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Pink Floyd founder Syd Barrett dies

11th July 2006

Pink Floyd founding member Syd Barrett has died at his Cambridgeshire home from what is believed to be complications from diabetes.  The 60-year-old, who suffered a breakdown in the Sixties following his use of LSD, had been a virtual recluse for more than three decades after completely withdrawing from the public spotlight in the early Seventies.  He passed away last Friday, although news of his death has today only been announced.

Pink Floyd issued a statement saying, "The band are naturally very upset and sad to learn of Syd Barrett’s death. Syd was the guiding light of the early band line-up and leaves a legacy which continues to inspire.”

As the initial leader of Pink Floyd he put in place the foundations of one of the most successful bands in the history of rock music, emerging as their principal songwriter and singer.  Born Roger Keith Barrett in January 1946 in Cambridge, he acquired the name Syd while at Cambridge High School which he attended with future Floyd colleagues Roger Waters and David Gilmour.

In 1965 Waters invited Barrett to join his group, which became known as the Pink Floyd Sound at the suggestion of Barrett, while, having then lost the "Sound" from their name, they quickly became a key part of London’s underground scene of the mid Sixties.

Barrett penned their first two hit singles, Arnold Layne (which reached number 20 in the UK) and See Emily Play (a UK number six), while their first album The Piper At The Gates Of Dawn followed later in 1967.  However, their third single Apples And Oranges reflected Barrett’s worsening mental state.  David Gilmour joined the line-up in February 1968, giving rise to suggestions Barrett would follow the example of Brian Wilson and stop touring with the band to concentrate on his songwriting.  Instead his departure from the band was announced the following April. The last Floyd album he appeared on was their second set A Saucerful Of Secrets, released in July 1968.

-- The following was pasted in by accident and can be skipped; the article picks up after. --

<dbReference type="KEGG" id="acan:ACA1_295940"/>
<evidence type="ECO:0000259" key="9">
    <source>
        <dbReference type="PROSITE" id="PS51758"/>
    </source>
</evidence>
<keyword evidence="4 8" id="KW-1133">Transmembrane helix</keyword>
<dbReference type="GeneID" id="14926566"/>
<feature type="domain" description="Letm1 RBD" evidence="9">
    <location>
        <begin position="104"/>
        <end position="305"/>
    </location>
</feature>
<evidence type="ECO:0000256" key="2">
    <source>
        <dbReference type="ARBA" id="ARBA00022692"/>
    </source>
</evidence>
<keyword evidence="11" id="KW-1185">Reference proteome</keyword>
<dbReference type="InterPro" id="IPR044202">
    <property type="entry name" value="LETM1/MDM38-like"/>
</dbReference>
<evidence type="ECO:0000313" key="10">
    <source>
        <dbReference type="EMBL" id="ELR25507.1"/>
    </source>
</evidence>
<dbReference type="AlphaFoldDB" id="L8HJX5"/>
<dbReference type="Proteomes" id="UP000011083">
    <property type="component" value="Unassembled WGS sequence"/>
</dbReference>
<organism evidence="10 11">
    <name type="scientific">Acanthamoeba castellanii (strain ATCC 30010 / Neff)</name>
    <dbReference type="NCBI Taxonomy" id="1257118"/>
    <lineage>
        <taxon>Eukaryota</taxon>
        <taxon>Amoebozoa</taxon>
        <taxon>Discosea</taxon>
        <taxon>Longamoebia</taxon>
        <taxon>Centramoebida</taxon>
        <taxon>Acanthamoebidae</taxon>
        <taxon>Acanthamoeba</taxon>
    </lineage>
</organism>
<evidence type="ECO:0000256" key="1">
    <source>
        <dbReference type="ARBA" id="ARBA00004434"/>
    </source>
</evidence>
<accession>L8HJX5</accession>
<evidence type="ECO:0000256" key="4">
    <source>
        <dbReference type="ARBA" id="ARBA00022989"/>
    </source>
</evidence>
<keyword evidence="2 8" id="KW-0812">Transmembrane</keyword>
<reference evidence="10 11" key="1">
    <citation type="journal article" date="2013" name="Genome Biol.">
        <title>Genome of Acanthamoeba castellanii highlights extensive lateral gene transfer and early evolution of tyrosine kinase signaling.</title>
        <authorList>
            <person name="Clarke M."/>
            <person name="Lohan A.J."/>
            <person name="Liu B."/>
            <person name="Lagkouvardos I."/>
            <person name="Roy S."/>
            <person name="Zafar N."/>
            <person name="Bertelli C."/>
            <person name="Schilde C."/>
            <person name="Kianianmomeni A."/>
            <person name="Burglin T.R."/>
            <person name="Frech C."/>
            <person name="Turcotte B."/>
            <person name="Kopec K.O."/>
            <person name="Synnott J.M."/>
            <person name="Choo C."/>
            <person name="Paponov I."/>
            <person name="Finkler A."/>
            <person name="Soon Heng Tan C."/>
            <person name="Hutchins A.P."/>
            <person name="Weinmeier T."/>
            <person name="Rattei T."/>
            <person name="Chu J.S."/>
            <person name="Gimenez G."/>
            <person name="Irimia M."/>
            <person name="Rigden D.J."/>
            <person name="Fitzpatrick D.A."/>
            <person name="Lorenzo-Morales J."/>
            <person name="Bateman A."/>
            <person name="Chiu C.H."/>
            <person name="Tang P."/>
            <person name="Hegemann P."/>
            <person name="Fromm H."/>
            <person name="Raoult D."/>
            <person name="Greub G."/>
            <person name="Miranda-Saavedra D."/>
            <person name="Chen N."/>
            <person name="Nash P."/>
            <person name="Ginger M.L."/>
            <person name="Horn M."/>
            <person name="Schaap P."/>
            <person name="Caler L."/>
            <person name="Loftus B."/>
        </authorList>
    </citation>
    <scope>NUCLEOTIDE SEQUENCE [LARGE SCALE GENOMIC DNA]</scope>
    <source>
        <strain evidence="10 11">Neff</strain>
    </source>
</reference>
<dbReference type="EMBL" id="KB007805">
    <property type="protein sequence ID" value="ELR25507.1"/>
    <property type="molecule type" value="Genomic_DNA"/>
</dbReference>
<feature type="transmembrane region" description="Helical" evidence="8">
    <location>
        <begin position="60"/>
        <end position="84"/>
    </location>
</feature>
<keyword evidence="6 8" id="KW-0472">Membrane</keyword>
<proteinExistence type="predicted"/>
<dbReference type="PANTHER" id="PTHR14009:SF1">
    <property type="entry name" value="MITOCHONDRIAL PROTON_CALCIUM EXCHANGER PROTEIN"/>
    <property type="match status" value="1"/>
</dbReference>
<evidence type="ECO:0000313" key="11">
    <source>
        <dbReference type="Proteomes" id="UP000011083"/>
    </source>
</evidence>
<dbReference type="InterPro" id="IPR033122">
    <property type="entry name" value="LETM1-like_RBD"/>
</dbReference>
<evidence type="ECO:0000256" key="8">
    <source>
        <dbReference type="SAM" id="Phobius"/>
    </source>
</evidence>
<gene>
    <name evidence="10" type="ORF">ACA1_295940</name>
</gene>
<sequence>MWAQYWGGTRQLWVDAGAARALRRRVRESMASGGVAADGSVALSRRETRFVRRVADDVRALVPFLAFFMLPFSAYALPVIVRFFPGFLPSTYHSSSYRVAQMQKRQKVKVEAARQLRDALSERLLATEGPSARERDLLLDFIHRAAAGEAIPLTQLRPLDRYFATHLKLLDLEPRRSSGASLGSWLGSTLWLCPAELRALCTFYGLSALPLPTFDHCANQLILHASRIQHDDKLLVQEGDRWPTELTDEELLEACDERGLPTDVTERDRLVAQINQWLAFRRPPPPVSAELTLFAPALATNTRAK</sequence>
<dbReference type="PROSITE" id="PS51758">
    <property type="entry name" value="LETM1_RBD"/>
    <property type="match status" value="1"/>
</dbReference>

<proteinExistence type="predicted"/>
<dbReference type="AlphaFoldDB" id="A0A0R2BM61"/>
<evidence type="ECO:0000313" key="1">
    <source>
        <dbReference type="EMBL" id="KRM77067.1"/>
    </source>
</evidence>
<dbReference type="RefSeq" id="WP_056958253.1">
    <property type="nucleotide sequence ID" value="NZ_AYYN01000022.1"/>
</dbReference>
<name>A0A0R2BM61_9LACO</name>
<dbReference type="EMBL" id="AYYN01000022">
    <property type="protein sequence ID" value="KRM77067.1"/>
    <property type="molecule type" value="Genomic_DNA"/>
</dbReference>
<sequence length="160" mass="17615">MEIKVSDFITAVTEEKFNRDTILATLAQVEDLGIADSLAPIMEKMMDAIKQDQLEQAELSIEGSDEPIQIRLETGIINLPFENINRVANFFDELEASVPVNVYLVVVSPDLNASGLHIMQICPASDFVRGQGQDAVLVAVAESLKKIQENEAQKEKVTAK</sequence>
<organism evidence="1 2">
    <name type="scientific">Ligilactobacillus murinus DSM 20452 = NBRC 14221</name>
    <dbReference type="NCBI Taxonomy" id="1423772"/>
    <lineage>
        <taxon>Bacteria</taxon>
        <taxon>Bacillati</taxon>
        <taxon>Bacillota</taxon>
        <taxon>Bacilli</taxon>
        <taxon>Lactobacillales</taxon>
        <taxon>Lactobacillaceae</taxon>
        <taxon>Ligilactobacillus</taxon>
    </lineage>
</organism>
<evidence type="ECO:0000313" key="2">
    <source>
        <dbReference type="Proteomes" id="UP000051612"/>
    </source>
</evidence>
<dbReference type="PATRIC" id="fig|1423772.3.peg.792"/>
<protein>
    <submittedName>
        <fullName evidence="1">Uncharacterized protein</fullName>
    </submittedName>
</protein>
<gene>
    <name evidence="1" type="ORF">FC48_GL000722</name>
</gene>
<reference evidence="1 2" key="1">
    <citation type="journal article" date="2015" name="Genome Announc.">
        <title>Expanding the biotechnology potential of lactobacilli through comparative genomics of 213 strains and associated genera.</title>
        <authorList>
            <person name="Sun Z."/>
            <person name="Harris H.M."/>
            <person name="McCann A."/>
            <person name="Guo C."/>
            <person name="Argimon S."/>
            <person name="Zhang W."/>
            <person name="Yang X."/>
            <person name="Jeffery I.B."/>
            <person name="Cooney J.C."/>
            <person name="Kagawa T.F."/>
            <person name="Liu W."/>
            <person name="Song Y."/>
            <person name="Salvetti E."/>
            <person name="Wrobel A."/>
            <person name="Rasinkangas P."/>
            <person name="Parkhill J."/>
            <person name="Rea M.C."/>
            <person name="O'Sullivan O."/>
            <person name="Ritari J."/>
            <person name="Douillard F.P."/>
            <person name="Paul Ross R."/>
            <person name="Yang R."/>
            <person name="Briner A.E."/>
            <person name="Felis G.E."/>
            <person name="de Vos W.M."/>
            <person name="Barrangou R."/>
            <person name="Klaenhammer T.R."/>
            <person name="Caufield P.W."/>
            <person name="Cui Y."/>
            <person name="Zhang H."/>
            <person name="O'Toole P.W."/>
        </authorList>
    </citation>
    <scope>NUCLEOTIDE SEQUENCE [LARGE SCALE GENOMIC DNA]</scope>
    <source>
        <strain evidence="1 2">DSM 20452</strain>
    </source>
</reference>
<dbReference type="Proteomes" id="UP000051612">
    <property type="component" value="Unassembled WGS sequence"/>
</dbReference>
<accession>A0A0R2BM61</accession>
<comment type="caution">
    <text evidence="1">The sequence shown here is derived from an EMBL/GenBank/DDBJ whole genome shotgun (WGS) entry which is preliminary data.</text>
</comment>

Barrett then started on his first solo album, which eventually involved the assistance of Gilmour and Waters.  The resultant The Madcap Laughs, which made it to number 40 in the UK chart in February 1970, included the track Octopus, which was issued as a single.  A second album, Barrett, followed, but, despite suggesting he was "totally together" in an interview towards the end of 1971, he was becoming ever more reclusive.  He formed a new group with Delivery’s bass player Jack Monck and former Pink Fairies/Pretty Things drummer Twink but after one performance he failed to show for the next planned gig.  An attempt to return to recording in 1974 ended in failure but he did turn up unannounced during the recording of his former band’s album Wish You Were Here, although played no part in any of the sessions.  Wish You Were Here, issued in 1975, included the band’s own tribute to their fallen colleague, Shine On You Crazy Diamond.

Despite being a recluse since the mid-Seventies, Barrett remained an inspirational figure to many musicians.

 

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